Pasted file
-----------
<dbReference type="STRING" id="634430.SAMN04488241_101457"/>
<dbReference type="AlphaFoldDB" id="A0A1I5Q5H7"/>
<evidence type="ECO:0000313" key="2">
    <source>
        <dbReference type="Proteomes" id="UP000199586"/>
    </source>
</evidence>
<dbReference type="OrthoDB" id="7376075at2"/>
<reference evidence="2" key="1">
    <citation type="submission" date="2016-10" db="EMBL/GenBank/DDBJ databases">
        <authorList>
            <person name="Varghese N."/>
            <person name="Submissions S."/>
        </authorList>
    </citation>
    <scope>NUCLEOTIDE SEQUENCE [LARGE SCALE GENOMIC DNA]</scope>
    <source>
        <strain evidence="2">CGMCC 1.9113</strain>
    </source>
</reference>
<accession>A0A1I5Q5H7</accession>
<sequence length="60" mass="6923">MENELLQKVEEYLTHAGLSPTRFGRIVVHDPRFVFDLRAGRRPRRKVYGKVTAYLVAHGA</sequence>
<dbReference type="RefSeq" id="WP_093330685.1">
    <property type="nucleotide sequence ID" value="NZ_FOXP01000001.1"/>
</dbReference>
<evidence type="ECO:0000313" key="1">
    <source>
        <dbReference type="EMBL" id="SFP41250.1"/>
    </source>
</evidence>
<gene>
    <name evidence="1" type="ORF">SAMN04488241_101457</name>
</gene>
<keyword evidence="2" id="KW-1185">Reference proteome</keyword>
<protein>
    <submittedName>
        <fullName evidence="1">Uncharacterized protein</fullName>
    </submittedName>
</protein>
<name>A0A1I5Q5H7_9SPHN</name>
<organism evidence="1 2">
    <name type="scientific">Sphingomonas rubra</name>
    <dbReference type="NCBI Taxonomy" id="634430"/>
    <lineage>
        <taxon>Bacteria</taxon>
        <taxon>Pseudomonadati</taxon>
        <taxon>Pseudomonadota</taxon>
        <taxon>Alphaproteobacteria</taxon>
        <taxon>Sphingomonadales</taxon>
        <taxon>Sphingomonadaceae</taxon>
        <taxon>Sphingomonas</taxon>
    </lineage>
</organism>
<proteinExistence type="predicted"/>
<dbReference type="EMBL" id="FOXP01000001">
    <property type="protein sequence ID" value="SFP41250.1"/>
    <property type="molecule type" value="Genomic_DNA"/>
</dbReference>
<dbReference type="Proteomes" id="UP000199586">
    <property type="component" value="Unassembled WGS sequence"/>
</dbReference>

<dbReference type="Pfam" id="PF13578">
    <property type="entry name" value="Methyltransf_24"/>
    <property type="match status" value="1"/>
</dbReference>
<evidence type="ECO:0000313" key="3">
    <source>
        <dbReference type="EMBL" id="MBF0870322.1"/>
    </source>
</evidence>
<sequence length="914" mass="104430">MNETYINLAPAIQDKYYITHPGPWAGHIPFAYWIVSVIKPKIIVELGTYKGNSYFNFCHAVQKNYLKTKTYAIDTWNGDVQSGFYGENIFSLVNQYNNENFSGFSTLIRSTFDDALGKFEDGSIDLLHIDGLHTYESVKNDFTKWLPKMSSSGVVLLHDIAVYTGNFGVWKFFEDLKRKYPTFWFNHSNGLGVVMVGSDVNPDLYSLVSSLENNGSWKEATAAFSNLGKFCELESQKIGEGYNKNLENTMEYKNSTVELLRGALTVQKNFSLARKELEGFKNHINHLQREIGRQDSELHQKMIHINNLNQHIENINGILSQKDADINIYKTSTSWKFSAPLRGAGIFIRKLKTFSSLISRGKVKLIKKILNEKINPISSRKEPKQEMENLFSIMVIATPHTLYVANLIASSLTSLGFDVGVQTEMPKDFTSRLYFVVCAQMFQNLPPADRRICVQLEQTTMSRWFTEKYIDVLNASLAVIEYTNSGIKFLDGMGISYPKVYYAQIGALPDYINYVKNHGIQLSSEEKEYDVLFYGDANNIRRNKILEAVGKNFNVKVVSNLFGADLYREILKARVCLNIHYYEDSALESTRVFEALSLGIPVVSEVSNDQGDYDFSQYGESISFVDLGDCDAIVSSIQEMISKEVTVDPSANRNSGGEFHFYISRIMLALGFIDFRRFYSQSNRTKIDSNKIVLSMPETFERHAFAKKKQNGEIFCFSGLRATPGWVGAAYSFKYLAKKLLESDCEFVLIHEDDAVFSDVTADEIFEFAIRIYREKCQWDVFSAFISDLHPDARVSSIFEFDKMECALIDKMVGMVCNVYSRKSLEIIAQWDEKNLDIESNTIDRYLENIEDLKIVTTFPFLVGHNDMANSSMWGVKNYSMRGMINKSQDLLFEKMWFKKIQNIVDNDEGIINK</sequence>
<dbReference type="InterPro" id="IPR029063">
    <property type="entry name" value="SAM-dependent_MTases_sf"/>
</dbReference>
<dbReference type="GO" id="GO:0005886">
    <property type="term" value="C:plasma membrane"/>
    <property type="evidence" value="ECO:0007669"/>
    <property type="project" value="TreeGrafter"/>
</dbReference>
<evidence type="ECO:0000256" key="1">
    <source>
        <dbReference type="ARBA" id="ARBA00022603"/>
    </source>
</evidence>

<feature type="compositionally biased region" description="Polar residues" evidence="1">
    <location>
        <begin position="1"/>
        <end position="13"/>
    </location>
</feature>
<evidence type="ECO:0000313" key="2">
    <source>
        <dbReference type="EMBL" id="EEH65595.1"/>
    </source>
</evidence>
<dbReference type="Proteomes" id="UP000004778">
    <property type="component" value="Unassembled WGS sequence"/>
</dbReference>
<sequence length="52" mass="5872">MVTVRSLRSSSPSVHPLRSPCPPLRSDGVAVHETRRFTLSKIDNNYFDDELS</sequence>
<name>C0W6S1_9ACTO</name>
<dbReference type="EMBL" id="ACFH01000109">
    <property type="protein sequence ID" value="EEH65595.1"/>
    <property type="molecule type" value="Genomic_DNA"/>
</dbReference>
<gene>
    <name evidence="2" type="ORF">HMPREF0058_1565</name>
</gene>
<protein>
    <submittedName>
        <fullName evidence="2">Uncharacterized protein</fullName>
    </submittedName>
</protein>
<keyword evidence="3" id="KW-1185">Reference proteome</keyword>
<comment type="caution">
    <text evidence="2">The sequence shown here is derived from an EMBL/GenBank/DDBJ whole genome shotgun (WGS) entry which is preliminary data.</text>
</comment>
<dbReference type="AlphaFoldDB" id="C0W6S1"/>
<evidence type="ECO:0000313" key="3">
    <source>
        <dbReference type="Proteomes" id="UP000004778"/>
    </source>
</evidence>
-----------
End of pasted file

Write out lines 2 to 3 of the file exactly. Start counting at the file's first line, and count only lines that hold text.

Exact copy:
<dbReference type="AlphaFoldDB" id="A0A1I5Q5H7"/>
<evidence type="ECO:0000313" key="2">